The paper reports on the application of real time Delphi method to group social survey in the evaluation of residential environment -roadside areas with heavy traffic as a case. The performance of social survey methods is appraised with respect to those characteristics as representativity of samples, identifiability of the sampled people, stability of responses, accuracy in communicating the meaning of the questions, quickness of response and economy of execution. Subjectives' accessibility to objective facts and to other people's opinions are judged to be essential to secure the accurate communication and high stability of responses. A group survey method experimented here employed real time Delphi method where inquiries and answers were iterated along with the group's total opinion fedback to the participants. The effectiveness of this information exchange scheme process were examined in comparison with the results from personal interviews executed beforehand. In June 1981, four experimental conferences were held at the Evauation Laboratory of Man Environment Systems (ELMES) set up in NIES, with the aim of evaluating the environment of roadside areas. In those conferences, 17 to 24 citizens of Tuchiura City, Ibaraki Prefecture, selected randomly from the subjectives interviewed three months before, gave weights by rating method (the values vary from 0 to 100) to 7 items which represented characteristics of roadside areas' environment, such as noise, vibration, air pollution, dust, litter, pedestrian danger and difficulty in crossing the road. Electronic voting device, which accumulates the participants' votes immediately, indicated to them the average points scored by the group after every voting. This procedure were iterated three times with discussions among participants in between. After the weighting of indivisual items, participants are asked to assign grades in five steps to their nearby environment. This process were iterated twice with discussions in between. Conclusions conducted from those experimental conferences are as follows: 1) In examining the results from interview and conference, the scored values concerning the participants' nearby residential environment were not so stable. And the rating method was judged to be unstable for weighting in comparison to the pairwise rating method (the linear weighting method), based on large variation observed among participants' opinions. 2) Employment of real time Delphi in a group conferences leads to gradual stabilization of serial responses. 3) On the assumption that the comprehensive environmental evaluation of roadside areas were estimated by the linear combination form of the 7 items, the coincidence of the regression model with the participants' total evaluation on the environment were examined. The coefficient of determination (R2) of 0.949 estimated from the conference, in comparison to 0.753 from the personal interview, showed the effectiveness of real time Delphi method in evaluating the residential environment comprehensively. In addition to those results, discussions held in the conferences clearly showed the differences of the environmental perceptions among participants. And answers to the inquiries asked after the conferences indicated that the information exchange scheme employed to the conferences promoted participants' motivation to participate in this kind of group conferences.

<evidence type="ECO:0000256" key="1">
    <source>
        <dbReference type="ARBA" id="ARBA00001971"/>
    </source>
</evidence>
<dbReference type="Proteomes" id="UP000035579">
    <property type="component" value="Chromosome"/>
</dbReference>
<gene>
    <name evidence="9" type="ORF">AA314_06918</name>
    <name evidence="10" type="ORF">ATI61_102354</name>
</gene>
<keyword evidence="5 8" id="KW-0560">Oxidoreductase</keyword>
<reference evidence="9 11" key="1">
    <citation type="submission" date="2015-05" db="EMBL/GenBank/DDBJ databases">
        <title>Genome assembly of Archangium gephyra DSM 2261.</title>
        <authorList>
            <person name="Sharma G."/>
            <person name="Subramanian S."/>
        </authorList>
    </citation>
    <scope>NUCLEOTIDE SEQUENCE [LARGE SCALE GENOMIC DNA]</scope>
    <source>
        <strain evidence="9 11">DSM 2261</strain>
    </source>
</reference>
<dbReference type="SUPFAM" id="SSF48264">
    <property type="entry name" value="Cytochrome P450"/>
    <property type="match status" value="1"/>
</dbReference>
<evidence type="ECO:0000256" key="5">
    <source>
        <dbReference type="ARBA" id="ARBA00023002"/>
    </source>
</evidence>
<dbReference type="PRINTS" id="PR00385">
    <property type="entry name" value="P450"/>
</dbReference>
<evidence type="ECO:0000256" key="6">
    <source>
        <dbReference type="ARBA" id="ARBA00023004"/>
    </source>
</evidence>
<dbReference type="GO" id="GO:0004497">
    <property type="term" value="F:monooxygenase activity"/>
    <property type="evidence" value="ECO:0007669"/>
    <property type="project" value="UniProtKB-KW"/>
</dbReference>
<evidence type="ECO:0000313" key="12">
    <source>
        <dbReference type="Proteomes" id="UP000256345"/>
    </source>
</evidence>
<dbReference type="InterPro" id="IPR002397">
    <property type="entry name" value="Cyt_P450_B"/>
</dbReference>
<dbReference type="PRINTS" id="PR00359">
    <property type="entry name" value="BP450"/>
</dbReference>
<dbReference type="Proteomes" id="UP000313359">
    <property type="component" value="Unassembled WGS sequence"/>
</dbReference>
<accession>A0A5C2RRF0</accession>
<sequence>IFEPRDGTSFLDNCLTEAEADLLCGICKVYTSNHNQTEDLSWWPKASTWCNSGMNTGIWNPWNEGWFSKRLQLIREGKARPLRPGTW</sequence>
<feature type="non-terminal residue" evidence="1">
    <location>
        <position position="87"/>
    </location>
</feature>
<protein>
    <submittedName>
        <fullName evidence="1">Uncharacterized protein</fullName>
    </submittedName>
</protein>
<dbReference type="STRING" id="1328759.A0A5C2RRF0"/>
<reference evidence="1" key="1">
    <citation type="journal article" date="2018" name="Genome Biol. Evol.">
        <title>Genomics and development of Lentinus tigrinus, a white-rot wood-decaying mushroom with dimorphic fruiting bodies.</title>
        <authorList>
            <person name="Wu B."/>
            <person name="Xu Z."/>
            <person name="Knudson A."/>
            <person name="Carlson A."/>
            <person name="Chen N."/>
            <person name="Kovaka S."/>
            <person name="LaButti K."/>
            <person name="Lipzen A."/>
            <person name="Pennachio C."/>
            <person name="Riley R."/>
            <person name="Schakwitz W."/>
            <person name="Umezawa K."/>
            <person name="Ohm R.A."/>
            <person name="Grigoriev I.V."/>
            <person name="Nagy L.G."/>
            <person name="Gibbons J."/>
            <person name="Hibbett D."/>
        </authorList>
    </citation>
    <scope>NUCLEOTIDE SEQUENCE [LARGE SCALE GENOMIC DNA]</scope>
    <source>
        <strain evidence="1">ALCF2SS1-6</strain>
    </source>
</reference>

The purposes of this paper are: 1) to present a model that intregrates the classical ruralurban migration hypothesis into the utility differential model and 2) to analyze the structure of the recent rural-urban migration. As is well known the size and the direction of the migration between rural areas and the urban used to coincide with the business fluctuations of the whole economy since the nineteenth century in the western countries1), which may conveniently be called the classical migration. This phenomenon was also observed in the postwar Japan, at least up to the late 1950's2). A massive one-way inflow of the rural population into the metropolitan areas since then3) however, seems to have led most regional economists to formulations of a variety of hypotheses explaining this urbanization that could be well summarised as the ‘ utility differential hypothesis4)’. In this process the relationship between the migration and the business cycle came to escape the attention of the students in this field. In the following we will revisit this long-dismissed relationship and evaluate the legitimacy of the so-called ‘U-turn’ or ‘J-turn’ proposition5). Section I presents simple data anlyses and Section II the model. The final section shows some simulation results and findings.